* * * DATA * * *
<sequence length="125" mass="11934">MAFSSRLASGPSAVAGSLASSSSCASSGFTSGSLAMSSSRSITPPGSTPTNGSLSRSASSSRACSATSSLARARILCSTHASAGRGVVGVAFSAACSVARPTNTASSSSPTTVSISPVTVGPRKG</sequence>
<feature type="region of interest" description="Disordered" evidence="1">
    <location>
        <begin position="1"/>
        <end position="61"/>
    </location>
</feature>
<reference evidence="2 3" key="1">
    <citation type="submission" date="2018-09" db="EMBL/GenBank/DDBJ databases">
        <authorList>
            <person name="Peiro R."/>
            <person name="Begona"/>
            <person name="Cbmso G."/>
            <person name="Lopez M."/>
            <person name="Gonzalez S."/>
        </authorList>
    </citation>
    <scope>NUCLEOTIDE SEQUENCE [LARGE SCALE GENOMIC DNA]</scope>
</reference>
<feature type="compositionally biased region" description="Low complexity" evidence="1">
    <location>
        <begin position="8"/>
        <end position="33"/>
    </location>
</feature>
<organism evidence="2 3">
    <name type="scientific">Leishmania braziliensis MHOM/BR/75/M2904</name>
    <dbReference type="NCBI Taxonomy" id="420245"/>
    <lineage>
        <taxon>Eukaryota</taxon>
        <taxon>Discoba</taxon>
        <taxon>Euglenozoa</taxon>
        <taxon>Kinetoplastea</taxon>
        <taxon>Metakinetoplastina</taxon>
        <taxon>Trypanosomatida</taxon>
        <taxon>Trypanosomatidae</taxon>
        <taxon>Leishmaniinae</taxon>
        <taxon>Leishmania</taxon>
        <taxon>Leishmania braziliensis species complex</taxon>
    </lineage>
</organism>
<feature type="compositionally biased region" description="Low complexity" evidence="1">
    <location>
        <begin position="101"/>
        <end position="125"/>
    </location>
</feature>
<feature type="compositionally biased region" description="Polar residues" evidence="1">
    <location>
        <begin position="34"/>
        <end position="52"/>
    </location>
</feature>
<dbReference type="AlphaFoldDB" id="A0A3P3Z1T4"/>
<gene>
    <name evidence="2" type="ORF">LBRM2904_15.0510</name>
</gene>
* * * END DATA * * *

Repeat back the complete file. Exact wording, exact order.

<sequence length="125" mass="11934">MAFSSRLASGPSAVAGSLASSSSCASSGFTSGSLAMSSSRSITPPGSTPTNGSLSRSASSSRACSATSSLARARILCSTHASAGRGVVGVAFSAACSVARPTNTASSSSPTTVSISPVTVGPRKG</sequence>
<feature type="region of interest" description="Disordered" evidence="1">
    <location>
        <begin position="1"/>
        <end position="61"/>
    </location>
</feature>
<reference evidence="2 3" key="1">
    <citation type="submission" date="2018-09" db="EMBL/GenBank/DDBJ databases">
        <authorList>
            <person name="Peiro R."/>
            <person name="Begona"/>
            <person name="Cbmso G."/>
            <person name="Lopez M."/>
            <person name="Gonzalez S."/>
        </authorList>
    </citation>
    <scope>NUCLEOTIDE SEQUENCE [LARGE SCALE GENOMIC DNA]</scope>
</reference>
<feature type="compositionally biased region" description="Low complexity" evidence="1">
    <location>
        <begin position="8"/>
        <end position="33"/>
    </location>
</feature>
<organism evidence="2 3">
    <name type="scientific">Leishmania braziliensis MHOM/BR/75/M2904</name>
    <dbReference type="NCBI Taxonomy" id="420245"/>
    <lineage>
        <taxon>Eukaryota</taxon>
        <taxon>Discoba</taxon>
        <taxon>Euglenozoa</taxon>
        <taxon>Kinetoplastea</taxon>
        <taxon>Metakinetoplastina</taxon>
        <taxon>Trypanosomatida</taxon>
        <taxon>Trypanosomatidae</taxon>
        <taxon>Leishmaniinae</taxon>
        <taxon>Leishmania</taxon>
        <taxon>Leishmania braziliensis species complex</taxon>
    </lineage>
</organism>
<feature type="compositionally biased region" description="Low complexity" evidence="1">
    <location>
        <begin position="101"/>
        <end position="125"/>
    </location>
</feature>
<feature type="compositionally biased region" description="Polar residues" evidence="1">
    <location>
        <begin position="34"/>
        <end position="52"/>
    </location>
</feature>
<dbReference type="AlphaFoldDB" id="A0A3P3Z1T4"/>
<gene>
    <name evidence="2" type="ORF">LBRM2904_15.0510</name>
</gene>